Just how do locally adapted seeds play a role in fighting climate change? Marilyn explains. “Seeds are living embryos,” she says. “Every seed is alive, and the ones we plant in Cleveland and save, year after year, adapt. They have memories of the challenges faced by their ancestors, and they adapt: to our weather, our water and our soil. This is the real solution: for our farmers to grow resilient, adapted seeds, working with Mother Nature and not against her. All that adaptability is right there in the seeds.”

While admitting that the pressures of climate change are no longer theoretical, Marilyn says she holds out hope for effective solutions. “I envision a world that is inspired by nature, where we look to nature to learn how to solve our problems, and so create healthy, resilient, abundant livelihoods. By that, I mean we are not polluting, not damaging our ecosystem, but are enhancing biodiversity and regenerating healthy ecosystems.

“I am hugely optimistic,” she concludes. “Every time I see a seed sprout, it gives me hope.”

The Climate Change Speaker Series is free and open to the public. Go here to find a listing of upcoming workshops and other special events sponsored by The Hummingbird Project. While you’re there, you can sign up for their newsletter, or connect with them on Facebook.

“LDEI’s Green Tables Initiative allows each chapter to support programs in their community that deepen the relationship between locally grown food and what's on our plates,” says Cleveland LDEI chapter president Beth Davis-Noragon. “We are very excited to support the Cleveland Seed Bank and are thrilled that the program aligns with the Initiative literally from a ground-up basis. But it goes much deeper than seeds-in-dirt, by addressing the even bigger picture of climate change through local gardens and their impact on creating more sustainable food systems.

“Not only is it about local food, it’s good food for thought.”

Cleveland Seed Bank - Seed Library Cleveland Seed Bank - outdoor class Cleveland Seed Swap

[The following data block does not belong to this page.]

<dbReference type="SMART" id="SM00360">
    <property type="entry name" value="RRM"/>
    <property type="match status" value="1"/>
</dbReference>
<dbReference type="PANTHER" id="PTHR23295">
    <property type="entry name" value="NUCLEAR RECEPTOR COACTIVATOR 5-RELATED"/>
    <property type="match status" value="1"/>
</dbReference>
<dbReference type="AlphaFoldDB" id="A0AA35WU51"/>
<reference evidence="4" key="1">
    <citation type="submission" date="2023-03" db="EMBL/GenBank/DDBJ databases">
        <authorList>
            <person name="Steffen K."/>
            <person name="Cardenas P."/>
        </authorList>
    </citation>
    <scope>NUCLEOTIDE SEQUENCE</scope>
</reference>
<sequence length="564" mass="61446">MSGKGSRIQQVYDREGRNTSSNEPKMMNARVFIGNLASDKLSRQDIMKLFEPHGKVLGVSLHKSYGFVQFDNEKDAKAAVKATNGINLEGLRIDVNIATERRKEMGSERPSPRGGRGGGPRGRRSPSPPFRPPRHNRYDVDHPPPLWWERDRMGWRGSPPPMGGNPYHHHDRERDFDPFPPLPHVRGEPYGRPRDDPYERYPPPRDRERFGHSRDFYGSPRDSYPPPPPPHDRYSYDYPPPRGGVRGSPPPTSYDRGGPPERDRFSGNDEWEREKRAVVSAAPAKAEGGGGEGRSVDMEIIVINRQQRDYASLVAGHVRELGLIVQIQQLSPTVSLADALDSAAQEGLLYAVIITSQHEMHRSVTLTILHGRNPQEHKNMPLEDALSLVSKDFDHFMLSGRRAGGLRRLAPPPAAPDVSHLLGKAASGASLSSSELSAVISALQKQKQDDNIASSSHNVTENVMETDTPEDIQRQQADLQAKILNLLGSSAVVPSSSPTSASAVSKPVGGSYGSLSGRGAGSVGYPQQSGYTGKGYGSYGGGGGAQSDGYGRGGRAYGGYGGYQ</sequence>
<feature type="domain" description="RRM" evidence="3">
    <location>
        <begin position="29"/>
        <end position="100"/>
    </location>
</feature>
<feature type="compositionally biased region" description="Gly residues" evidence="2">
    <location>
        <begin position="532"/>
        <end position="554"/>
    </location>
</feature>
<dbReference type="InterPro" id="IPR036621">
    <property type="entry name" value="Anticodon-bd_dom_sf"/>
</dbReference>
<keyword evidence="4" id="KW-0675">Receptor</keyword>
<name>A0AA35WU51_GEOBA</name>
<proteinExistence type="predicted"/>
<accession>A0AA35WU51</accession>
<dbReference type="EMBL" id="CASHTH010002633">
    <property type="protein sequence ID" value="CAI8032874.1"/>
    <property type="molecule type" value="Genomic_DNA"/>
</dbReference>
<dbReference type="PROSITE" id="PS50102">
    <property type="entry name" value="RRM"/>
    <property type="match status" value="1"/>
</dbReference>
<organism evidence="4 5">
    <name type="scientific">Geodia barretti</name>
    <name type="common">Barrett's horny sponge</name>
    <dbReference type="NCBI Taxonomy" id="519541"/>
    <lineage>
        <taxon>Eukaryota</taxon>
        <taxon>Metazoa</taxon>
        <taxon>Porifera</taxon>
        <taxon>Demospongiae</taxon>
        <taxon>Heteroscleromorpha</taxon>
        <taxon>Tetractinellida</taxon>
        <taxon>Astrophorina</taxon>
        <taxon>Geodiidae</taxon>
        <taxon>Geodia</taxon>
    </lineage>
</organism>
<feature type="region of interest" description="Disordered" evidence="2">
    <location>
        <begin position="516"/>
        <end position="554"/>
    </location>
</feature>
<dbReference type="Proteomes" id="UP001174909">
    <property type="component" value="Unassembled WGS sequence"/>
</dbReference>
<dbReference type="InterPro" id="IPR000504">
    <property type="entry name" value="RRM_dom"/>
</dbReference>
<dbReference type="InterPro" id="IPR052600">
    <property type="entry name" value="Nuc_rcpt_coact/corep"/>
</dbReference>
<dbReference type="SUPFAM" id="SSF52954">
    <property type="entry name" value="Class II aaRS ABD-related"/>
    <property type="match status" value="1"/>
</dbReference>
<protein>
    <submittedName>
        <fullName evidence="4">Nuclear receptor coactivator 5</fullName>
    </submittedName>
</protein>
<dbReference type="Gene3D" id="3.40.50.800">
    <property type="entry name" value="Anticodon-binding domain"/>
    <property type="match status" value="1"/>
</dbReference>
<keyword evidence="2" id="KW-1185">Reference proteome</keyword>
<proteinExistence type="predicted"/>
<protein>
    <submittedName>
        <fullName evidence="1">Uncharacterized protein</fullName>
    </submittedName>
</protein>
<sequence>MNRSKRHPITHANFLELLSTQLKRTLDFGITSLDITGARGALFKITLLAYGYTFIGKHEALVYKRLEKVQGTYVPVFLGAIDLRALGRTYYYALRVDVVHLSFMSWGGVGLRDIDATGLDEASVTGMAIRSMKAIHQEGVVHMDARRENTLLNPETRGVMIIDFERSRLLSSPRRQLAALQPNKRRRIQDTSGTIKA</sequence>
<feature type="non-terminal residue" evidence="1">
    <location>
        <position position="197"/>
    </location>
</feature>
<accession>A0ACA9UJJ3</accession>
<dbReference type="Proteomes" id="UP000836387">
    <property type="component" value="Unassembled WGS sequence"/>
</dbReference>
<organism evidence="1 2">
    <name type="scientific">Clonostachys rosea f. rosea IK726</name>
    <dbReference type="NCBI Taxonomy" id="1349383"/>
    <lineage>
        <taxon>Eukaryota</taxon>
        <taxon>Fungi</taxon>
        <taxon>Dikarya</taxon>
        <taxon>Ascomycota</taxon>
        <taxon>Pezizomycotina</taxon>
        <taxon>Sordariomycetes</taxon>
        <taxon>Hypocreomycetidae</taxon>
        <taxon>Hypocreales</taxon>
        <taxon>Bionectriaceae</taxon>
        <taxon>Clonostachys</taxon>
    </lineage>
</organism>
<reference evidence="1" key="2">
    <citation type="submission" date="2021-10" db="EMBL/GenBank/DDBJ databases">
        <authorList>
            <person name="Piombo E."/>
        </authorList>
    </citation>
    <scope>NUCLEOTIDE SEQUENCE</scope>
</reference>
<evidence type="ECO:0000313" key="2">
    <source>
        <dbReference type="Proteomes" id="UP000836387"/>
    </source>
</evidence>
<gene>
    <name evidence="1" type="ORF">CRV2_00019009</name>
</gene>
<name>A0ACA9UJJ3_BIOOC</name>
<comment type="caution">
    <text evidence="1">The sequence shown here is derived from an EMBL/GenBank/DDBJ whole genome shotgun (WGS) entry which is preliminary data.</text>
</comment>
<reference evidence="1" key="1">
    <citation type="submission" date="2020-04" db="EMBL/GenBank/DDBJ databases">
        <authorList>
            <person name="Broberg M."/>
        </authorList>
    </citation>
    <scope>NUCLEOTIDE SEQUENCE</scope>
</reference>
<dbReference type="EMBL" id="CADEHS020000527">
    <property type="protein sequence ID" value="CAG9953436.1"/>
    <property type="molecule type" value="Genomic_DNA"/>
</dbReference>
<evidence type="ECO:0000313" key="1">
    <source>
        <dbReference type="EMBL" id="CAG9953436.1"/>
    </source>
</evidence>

Congratulations to our 2021 Culinary Scholarship Winner!

Nadia Policoff Nadia Policoff
Winner: 2021 Culinary Scholarship
Sponsored by the Cleveland Chapter of LDEI

The Cleveland Chapter of Les Dames d’Escoffier International is pleased to award a $2000 scholarship to Nadia Policoff. Nadia is pursuing a degree with a double major in Culinary Arts and Hotel & Restaurant Management at Hocking College. She is passionate about helping those struggling with dietary restrictions and food allergies, and aspires to become a personal chef or open her own restaurant catering to these concerns. Congratulations Nadia!


2020 Culinary Scholarship Winner

Gabrielle Shipta Meet Gabrielle Shipta!
Winner: 2020 Culinary Scholarship
Sponsored by the Cleveland Chapter of LDEI

READ ABOUT Gabrielle, her journey in culinary nutrition and medicine, and the $2000 scholarship she received!


2019 Culinary Scholarship Winner

Melissa Holden Meet Melissa Holden!
Winner :2019 Culinary Scholarship
Sponsored by the Cleveland Chapter of LDEI

READ ABOUT Melissa, her culinary journey and good community works, and the $2000 scholarship she received!

Past Grant Recipients


City Life

City Life
2021 Grant Recipient

City Life, a local nonprofit in Cleveland’s Clark-Fulton neighborhood, is our chapter’s 2021 Green Tables Initiative grant winner. City Life recognizes that many youth do not have access to fresh fruits and vegetables. The organization is receiving $2,000 to support their Farm to Table Program, which connects garden produce with foods familiar to youth. It will equip them with knowledge and skills to ensure affordable, sustainable access to nutrient-dense food items. With 11 garden beds and 3 compost bins, the garden will produce food for youth and their families while teaching them gardening, cooking, and entrepreneurial skills. Congratulations City life!

Cleveland Roots
2019 Grant Recipient

Cleveland Roots, a local nonprofit that creates opportunities for urban agriculture and educational programs that encourage people to grow their own produce, was our chapter’s 2019 Green Tables Initiative grant winner. The organization received $2,000 in support of their Food & Garden series, which teaches a full range of skills – from gardening technique to food preparation – to residents of the Clark-Fulton neighborhood.

Cleveland Roots LogoCleveland Roots - urban agriculture and educational programsCleveland Roots - urban agriculture and educational programs

Take Charge and Learn Food / Coit Road Farmers Market
2014, 2016, 2017 Grant Recipient